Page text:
Sleepy babies

Sleep takes up a lot of your baby’s time and might feature prominently in your thoughts, as well meaning friends and family offer advice about your sleep and about your baby’s sleep. In this blog, we will explore some of what is known about your newborn baby’s sleep.

Sleep pic 1

 

How much do babies sleep? 

There is a lot of information about sleep in books, on the Internet and shared amongst friends and family and this can be confusing. Perhaps one thing to remember is that your baby is an individual and, like all individuals, babies have different sleep needs. It is likely that your newborn will be asleep more than they are awake with a wide range of amounts of sleep between individual babies. Your baby might sleep in fairly short bursts or sleep for longer periods. Sleep patterns might become more similar between babies during their second year, but in their first year there is considerable variation, so try to resist the temptation to compare your baby’s sleep with other babies.  

The circadian rhythms that help us to differentiate between day and night are not established for a few months and your baby’s stomach is very small so they will need to wake for feeds during the night. Even if your baby is asleep more in a 24-hour period than they are awake, it might not feel like it for you as you will be woken at night, so, if you can, think about how you fit in some rest at other times during the day when you are adjusting to life with a newborn.  

Sleep 3

 

Sleep cycles 

Before birth your baby will have spent around 90% of the time asleep, with sleep cycles that last around 40 minutes. Following birth they might have been alert for a few hours but then continue a pattern of being asleep more than they are awake. Babies' sleep cycles are not the same as adult sleep cycles, babies fall into active sleep first, in this period of the cycle the baby’s brain is active with connections being made between parts of the brain, your baby might be more easily woken during this part of their sleep cycle. They then fall into a period of quiet sleep, during this period they will be less easily disturbed. Adults start their sleep cycle with a period of quiet sleep before moving into rapid eye movement, REM or active sleep, it is during this part of the cycle that you dream.  Your baby’s sleep cycle is likely to be shorter than yours, which might explain why you feel more tired as a result of your baby’s night waking, your baby is likely to finish a sleep cycle and wake whilst you are in the part of your sleep cycle when you are sleeping deeply.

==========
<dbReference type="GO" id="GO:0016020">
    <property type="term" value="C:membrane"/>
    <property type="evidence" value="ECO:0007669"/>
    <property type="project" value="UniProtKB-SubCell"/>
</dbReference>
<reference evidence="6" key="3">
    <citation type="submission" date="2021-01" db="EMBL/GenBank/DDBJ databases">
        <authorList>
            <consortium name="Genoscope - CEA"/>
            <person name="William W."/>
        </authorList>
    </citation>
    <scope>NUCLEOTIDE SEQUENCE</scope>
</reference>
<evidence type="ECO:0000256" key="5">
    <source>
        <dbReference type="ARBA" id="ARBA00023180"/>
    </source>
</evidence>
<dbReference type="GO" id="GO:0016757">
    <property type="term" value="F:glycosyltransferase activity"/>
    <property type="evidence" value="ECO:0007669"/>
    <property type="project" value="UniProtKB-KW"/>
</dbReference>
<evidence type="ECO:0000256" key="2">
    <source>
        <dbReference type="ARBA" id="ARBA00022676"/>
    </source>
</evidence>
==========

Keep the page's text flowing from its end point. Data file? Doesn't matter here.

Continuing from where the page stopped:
Sleep 2

 

Sleep is biological 

Whilst it might not feel like it when you are up with your baby at three in the morning and it feels like everyone else in the world is fast asleep, most babies do not have problems with sleep.  Sleep is ingrained in our biology, babies and children need a lot of sleep as they grow and learn and they will sleep, night waking is a normal part of your baby’s sleep pattern and is likely to be for a while. All babies are different and differences between your baby’s sleep and other babies’ sleep could be linked to your baby’s need for sleep and their temperament.

   

Sleep safety 

The Lullaby Trust provide information about safer sleeping for babies you can read more about this on their website: https://www.lullabytrust.org.uk/safer-sleep-advice/ 

 

Read more 

https://www.nhs.uk/conditions/baby/caring-for-a-newborn/helping-your-baby-to-sleep/ 

https://www.basisonline.org.uk/hcp-normal-sleep-development/